The next thing of interest is the form. Readers here know I like books which play around with form and voice, and this is one of those books. The story is told in five parts, using four points of view and three different voices. Got that? To make it easy, I’ll list how it goes:
- “Nobody knows”, told by the elder daughter (but second eldest child), Chi-hon, in second person
- “I’m sorry, Hyong-chol”, told by the eldest child, son Hyong-chol, in third person
- “I’m home”, told by the father/husband, in second person
- “Another woman”, told by the mother, Park So-nyo, in first person
- “Epilogue: Rosewood rosary”, told by Chi-hon (again), in second person.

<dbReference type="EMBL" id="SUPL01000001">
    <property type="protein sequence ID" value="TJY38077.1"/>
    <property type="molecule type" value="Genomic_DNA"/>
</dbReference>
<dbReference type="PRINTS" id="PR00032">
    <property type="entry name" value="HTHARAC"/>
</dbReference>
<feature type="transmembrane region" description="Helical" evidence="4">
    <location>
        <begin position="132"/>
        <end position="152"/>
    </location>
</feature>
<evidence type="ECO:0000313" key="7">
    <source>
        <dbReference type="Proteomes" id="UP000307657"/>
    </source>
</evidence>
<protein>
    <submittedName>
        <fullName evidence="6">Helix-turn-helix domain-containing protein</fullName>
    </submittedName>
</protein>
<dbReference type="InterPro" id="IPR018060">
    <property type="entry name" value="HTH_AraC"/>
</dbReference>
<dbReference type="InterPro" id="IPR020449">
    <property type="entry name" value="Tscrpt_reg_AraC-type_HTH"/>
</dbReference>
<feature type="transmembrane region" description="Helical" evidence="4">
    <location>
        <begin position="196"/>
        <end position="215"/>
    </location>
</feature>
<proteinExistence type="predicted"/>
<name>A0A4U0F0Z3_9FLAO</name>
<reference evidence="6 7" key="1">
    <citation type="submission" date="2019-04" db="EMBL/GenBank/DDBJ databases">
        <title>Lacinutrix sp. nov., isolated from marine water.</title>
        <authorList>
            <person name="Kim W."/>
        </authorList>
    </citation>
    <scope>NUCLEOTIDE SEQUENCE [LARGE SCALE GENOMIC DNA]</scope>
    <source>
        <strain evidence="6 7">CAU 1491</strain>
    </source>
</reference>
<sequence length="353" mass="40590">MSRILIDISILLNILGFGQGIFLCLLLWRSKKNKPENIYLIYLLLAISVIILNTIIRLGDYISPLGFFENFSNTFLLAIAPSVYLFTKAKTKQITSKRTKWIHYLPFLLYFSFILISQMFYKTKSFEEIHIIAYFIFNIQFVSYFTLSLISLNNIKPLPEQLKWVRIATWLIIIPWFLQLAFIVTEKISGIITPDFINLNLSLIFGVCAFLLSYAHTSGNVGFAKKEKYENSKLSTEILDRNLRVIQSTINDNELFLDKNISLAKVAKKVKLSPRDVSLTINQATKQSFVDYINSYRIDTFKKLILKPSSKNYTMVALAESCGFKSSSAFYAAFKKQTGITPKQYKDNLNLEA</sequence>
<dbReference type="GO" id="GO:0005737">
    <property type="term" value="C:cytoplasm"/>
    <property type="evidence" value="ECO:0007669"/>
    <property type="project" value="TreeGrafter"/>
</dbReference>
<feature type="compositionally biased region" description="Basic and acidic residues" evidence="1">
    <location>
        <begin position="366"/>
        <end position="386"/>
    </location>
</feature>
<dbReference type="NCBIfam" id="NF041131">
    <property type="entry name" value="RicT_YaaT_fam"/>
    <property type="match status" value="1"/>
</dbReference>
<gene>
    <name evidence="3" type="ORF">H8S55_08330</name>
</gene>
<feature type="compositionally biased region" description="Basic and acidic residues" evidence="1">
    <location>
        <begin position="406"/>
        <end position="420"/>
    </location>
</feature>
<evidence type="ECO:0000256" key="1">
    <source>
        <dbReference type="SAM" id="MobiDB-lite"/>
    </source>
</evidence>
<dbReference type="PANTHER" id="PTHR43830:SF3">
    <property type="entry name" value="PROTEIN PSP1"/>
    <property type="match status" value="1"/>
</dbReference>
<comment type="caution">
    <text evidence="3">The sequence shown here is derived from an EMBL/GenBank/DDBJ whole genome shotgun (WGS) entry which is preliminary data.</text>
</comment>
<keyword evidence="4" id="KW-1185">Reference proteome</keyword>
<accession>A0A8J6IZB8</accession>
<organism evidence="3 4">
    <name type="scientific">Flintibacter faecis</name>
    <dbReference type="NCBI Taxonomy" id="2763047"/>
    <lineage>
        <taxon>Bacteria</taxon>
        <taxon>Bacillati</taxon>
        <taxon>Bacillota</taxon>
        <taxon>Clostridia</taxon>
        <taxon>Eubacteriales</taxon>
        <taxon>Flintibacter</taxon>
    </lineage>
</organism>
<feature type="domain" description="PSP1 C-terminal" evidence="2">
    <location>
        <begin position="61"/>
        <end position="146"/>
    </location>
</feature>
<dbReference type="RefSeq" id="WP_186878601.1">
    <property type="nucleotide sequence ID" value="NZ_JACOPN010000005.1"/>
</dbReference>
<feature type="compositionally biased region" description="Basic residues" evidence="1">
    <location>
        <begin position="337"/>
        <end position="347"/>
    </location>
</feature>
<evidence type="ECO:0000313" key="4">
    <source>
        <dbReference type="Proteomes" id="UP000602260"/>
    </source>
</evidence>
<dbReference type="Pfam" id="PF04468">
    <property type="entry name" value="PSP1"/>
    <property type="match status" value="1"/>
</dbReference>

As is common in multiple point-of-view novels, the main narrative, the story of the search, progresses more or less chronologically through these parts, with each part also incorporating some back-and-forth flashbacks in which we learn about that person’s relationship with “mom”. This multiple point-of-view technique provides a lovely immediacy to the different perspectives. The choice of different voices – first, second and third – though, is an intriguing one. Here is how I see it. First person for “mom” makes sense since she is the subject. Second person feels like a half-way house between the intimate first person and the more distant third person. Using it for Chi-hon and her father, to speak about themselves, subtly conveys a tension between their responsibility for “mom” (which would be expected of their roles as elder daughter and husband) and their regret and guilt for their failings. Third person, on the other hand, seems appropriate for Hyong-chol who, as the oldest in the family, carries the major weight of familial responsibility into the future. It’s the most distant voice and gives, I think, a layer of gravitas to his role.